Opioid legislation continues to move through Congress

Congress continues to work on integrating a package of diverse ideas and resources into legislation aimed at addressing the opioid epidemic in the country. Lawmakers estimate the legislation could come up for a vote before the July 4 recess.

The House is expected to consider a package of opioid-related bills during the week of June 11. The package could include as many as 60 measures that were approved by the House Energy and Commerce Committee earlier this month.  In addition, the House Ways and Means Committee approved seven bills and other legislation from House panels shaping the response to the opioid epidemic.

The bills approved by House committees touch on various parts of the health care delivery system, from requiring Medicare to better identify at-risk seniors for opioid misuse, to temporarily lifting a Medicaid restriction on inpatient substance abuse treatment at medium-sized and large facilities. The bills also deal with patient privacy issues, building up the provider workforce and encouraging non-opioid treatments for pain.

The Senate is still working on its own package to address the substance abuse. Earlier this year, the Senate Health, Education, Labor and Pensions (HELP) Committee advanced a bipartisan bill. The Senate Judiciary Committee is also considering a handful of measures this week. The Senate is expected to take up its broader opioid package later this summer.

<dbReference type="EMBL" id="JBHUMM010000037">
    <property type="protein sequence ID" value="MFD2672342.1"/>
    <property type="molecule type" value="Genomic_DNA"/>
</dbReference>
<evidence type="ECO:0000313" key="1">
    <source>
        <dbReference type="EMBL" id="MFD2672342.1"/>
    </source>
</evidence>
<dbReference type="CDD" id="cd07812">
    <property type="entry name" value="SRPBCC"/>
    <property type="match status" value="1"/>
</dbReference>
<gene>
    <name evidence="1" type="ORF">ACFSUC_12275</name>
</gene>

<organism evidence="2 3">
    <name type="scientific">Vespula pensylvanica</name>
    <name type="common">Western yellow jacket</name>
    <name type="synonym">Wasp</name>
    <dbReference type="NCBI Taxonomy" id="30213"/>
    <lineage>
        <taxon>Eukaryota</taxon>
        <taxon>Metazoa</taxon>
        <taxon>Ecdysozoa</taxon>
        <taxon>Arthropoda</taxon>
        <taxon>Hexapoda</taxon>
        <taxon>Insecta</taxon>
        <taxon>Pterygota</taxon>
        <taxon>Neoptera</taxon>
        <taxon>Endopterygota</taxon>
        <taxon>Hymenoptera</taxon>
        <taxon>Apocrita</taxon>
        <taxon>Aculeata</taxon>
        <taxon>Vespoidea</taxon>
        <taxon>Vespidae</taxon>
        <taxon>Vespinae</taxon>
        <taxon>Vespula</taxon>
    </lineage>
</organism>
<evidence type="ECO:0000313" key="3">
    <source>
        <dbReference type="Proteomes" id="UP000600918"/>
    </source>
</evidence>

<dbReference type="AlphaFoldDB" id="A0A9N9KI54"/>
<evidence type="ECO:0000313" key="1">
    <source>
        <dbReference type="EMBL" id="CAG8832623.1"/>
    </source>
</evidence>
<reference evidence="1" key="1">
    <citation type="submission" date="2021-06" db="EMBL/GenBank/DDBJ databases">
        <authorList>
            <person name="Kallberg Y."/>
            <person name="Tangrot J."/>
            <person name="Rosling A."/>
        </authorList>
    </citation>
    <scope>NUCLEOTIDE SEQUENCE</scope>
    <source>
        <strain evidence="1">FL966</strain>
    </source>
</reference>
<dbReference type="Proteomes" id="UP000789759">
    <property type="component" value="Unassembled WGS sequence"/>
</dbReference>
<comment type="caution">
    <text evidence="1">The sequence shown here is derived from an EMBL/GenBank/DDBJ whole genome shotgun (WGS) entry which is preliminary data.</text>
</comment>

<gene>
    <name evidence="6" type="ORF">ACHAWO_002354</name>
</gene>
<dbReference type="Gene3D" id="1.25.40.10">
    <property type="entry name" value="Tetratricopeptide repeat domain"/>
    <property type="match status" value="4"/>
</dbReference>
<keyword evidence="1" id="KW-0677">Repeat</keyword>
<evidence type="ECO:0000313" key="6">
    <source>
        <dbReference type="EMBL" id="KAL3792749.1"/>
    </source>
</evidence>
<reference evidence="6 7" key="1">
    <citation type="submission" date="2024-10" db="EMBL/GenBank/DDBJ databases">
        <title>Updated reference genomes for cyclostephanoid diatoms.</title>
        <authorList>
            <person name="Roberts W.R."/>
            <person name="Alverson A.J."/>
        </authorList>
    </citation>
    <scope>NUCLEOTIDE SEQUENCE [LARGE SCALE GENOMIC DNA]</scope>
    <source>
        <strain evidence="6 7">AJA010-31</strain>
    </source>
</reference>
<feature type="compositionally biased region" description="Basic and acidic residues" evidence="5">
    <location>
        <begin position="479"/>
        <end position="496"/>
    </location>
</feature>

Given the complex nature of opioid and other substance abuse, legislators have struggled to find ways to significantly affect the number of deaths from overdose and overall addiction. According to a recent report by Manatt Health Care, multiple factors have contributed to the epidemic, including the introduction of potent, long-acting prescription pain medications; a perspective shift among physicians that such products were not as addictive as they had thought; and pressure from patient advocates urging providers to treat pain more aggressively. Together, these changes contributed to a tripling of the number of opioid prescriptions between 1999 and 2015.